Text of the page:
Wednesday, September 17, 2008

The End of Capitalism As We Know It?

The Western world is in an economic crisis similar in scale to the oil shock of 1973. What we are seeing is nothing less than the unravelling of neo-liberalism – the dominant economic and ideological model of the last 30 years.

The disintegration of Anglo-Saxon-inspired markets has come about largely because of the confluence of two tendencies of the "free market": speculation and monopoly capitalism. Contrary to received opinion, free markets – unless subject to civil regulation, asset distribution and persistent intervention – always tend to monopoly.

Similarly, there is nothing inherently efficient about free markets – they do not of themselves promote sound investment or wise management. Rather, when markets are conceived wholly in terms of price and return, and when asset wealth and the leverage that this provides becomes as concentrated as it was in the 19th century (which is a scenario we are approaching), then markets encourage nothing other than gambling masking itself as sound investment.

For example, before 1973 the ratio of investment to speculative capital was 9:1; since 1973, these proportions have reversed. So huge have the numbers, leverage and derivative instruments become that their value now far exceeds the total economic value of the planet. For instance, in 2003 the value of all derivative trading was $85 trillion, while the size of the world economy was only $49 trillion.

These ratios have risen with the latest estimates that the value of all traded paper instruments exceeds the underlying value of the assets on which they are written by 3:1. The fact that these assets may themselves be devaluing by up to 50 per cent (US housing values have declined by 25 per cent in two years) means that the overall ratio of global paper value to its leveraged base may indeed double.

This average global figure itself masks even more extreme levels of leverage. The Carlyle Group de-faulted on $16.6bn (£8.4bn) of debt last week. The private equity firm had been speculating assiduously on its AAA-rated mortgage base – by some estimates, at the end of its life, Carlyle's loan-to-value ratio and hedge exposure was at 36:1. There are, of course, many other private equity firms in a similar position.

This incalculable level of speculation is abetted by the huge concentration of wealth that has occurred since 1973. Why? Because if markets tend to monopoly then smaller groups of people control larger amounts of assets. The latest figures demonstrate this admirably: the richest 10 per cent of the UK population increased their share of the nation's marketable wealth (excluding housing) from 57 per cent in 1976 to 71 per cent in 2003. Over the same period, the speculative capital that could be deployed or inves-ted by the bottom 50 per cent of the British population fell from 12 per cent to just 1 per cent. Indeed, the wealthiest 1 per cent of the population, on current government figures, now control more than a third of all the marketable wealth – and this ignores the vast sums held in offshore tax havens.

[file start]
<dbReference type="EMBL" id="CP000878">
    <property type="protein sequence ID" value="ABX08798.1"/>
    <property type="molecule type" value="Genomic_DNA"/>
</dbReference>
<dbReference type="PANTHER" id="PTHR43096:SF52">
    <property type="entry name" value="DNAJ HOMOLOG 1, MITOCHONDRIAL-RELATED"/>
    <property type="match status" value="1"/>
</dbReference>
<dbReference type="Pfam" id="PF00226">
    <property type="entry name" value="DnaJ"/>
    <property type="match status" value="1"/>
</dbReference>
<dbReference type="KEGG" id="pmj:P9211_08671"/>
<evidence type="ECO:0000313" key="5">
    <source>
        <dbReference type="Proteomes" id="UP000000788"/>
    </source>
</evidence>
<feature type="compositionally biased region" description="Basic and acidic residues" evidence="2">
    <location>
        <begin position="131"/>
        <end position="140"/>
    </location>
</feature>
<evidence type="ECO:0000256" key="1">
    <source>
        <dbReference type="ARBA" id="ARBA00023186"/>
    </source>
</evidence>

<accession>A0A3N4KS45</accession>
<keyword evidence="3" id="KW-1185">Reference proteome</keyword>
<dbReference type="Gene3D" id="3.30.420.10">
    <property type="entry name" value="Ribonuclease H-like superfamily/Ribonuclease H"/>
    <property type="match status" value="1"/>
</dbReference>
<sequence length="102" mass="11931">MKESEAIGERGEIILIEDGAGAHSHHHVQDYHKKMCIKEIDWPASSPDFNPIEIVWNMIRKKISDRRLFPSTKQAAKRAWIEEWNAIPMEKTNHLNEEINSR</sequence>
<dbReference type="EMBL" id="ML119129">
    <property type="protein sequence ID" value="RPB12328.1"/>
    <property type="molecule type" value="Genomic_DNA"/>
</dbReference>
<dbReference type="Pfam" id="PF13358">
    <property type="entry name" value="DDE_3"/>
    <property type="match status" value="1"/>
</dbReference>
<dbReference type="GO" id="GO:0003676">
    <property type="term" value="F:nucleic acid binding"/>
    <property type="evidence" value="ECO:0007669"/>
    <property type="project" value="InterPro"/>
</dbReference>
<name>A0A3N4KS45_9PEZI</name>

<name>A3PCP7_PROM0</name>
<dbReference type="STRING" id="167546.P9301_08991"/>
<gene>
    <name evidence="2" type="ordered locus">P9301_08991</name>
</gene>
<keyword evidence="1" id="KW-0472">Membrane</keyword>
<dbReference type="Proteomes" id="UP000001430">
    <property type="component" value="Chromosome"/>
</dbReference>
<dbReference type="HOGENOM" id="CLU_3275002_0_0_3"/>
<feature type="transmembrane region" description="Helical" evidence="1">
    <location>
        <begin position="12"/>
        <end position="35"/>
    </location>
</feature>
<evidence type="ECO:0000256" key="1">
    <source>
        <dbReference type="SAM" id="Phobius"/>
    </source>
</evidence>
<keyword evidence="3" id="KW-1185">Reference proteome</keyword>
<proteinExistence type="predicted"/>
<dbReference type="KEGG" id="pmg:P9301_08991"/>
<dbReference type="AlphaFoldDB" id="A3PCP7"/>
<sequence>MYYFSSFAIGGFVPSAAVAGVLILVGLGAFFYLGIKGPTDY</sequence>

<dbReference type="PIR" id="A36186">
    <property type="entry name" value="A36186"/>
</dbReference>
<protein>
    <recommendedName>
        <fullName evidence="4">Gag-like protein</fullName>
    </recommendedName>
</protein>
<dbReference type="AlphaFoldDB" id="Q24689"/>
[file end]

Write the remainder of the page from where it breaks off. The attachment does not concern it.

The New Economics Foundation has shown that global growth has not aided the poor. In the 1980s, for every $100 of world growth, the poorest 20 per cent received $2.20; by 2001, they received only 60 cents. Clearly neo-liberal growth disproportionately benefits the rich and further impoverishes the poor.

Real wage increases in the top 13 countries of the Organisation for Economic Cooperation and Development (OECD) have been below the rate of inflation since about 1970 – a situation compounded in Britain as the measure of inflation massively underestimates the real cost of living.

Thus wage earners – rather than asset owners – have faced a 35-year downward pressure on their standard of living. Indeed, the golden age for the salaried worker, as a share of GDP, was between 1945 and 1973 – and not this vaunted age of liberalisation.

The trouble is that nobody in power recognises this crisis for what it is – an asset insolvency crisis brought about by massive debt leverage. Neo-liberals are still reacting as if the emergency was one of liquidity. They are wrong. Governments should bail out not banks and speculators but the customers who now have every reason to fear for the future.

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